Biography Inigo Jones was one of the greatest architects in England during the period of early Baroque architectureand the first to introduce a style of Renaissance architecturebased on the work of Andrea Palladio This style was founded on the values of Greek architecture and the traditions of Roman architecture as outlined by Vitruvius. In addition to his architecture - which he only took up in his late 30s - Inigo Jones is noted for his drawingand his costume and scenery designs for the popular court masques. But it was his architectural skills that gave him significant influence and prestige at the 17th century royal courts of James I and Charles I.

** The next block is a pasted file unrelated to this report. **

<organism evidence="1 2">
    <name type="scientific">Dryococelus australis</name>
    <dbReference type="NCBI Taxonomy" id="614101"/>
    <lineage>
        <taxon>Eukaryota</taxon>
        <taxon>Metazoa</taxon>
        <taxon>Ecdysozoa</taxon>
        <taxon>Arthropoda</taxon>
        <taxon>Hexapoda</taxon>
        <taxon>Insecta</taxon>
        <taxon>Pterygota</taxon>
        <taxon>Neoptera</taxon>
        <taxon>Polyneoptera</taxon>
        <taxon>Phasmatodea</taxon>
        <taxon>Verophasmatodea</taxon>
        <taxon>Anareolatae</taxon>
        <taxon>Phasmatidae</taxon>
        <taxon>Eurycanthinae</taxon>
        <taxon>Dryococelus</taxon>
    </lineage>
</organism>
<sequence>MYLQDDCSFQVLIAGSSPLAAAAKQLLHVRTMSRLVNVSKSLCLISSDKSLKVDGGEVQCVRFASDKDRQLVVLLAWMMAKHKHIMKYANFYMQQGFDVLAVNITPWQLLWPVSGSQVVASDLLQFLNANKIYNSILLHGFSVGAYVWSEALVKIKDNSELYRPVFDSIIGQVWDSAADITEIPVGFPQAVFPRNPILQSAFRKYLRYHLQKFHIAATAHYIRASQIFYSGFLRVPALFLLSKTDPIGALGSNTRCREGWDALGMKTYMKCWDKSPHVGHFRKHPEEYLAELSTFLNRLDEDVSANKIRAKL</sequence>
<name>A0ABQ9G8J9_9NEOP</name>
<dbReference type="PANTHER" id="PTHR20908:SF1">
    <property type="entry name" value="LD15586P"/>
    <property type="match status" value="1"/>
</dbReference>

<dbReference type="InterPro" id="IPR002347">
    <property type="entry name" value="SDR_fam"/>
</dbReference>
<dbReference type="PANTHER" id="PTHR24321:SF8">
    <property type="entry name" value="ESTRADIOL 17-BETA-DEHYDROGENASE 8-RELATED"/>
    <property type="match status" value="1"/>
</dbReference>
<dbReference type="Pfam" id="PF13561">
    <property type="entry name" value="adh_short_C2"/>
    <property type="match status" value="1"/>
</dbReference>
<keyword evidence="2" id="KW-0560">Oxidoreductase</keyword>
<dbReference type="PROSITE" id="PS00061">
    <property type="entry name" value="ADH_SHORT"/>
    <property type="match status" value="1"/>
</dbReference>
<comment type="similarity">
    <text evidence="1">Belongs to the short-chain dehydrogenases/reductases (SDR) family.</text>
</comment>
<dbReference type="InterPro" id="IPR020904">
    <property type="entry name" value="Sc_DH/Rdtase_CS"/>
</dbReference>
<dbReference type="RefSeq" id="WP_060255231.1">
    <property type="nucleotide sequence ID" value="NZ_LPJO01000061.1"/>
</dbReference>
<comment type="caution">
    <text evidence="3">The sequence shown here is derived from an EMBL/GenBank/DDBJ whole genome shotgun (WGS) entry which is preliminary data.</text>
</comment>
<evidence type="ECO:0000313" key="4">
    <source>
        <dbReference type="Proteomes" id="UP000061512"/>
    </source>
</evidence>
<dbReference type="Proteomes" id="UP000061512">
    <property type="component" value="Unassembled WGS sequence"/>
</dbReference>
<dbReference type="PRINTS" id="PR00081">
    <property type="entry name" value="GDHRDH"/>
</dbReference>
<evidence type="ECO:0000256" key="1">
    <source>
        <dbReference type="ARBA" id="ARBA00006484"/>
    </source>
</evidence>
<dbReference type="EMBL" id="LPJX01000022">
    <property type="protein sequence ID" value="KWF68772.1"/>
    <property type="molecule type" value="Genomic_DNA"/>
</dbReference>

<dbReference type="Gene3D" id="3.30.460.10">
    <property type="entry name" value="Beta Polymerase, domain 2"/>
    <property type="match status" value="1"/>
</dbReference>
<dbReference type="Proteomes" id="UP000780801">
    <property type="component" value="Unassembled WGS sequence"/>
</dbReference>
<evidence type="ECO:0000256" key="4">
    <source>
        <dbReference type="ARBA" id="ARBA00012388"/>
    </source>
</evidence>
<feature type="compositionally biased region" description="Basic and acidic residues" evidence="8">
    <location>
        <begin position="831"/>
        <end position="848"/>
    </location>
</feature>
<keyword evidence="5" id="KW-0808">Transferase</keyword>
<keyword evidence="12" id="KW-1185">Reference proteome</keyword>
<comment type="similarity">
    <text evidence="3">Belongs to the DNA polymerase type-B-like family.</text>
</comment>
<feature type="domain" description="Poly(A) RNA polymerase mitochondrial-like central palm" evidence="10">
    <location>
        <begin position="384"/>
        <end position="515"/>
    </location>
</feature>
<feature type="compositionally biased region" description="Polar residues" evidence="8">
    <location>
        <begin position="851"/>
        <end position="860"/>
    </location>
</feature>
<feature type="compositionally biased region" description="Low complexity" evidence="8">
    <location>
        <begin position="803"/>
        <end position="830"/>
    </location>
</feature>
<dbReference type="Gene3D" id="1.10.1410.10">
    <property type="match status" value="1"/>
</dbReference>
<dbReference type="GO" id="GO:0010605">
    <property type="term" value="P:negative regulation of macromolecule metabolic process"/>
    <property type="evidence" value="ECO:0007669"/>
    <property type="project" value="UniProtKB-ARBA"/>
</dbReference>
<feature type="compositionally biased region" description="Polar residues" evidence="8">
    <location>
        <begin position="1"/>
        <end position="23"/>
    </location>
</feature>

At the same time, the switch from brick and timber to more permanent stone stimulated Greek architects to design a basic architectural "template" for temples and other similar public buildings.
This first "template", known as the "Doric Order" of architecture, laid down a series of rules concerning the characteristics and dimensions of columns, upper facades and decorative works.
Subsequent "templates" included the Ionic Order from and the Corinthian Order from Types of Buildings Unlike their Minoan and Mycenean ancestors, the Ancient Greeks did not have royalty, and therefore had no need for palaces. This was why their architecture was devoted to public buildings, such as the temple, including the small circular variant tholos ; the central market place agorawith its covered colonnade stoa ; the monumental gateway or processional entrance propylon ; the council building bouleuterion the open-air theatre; the gymnasium palaestra ; the hippodrome horse racing ; the stadium athletics ; and the monumental tomb mausoleum.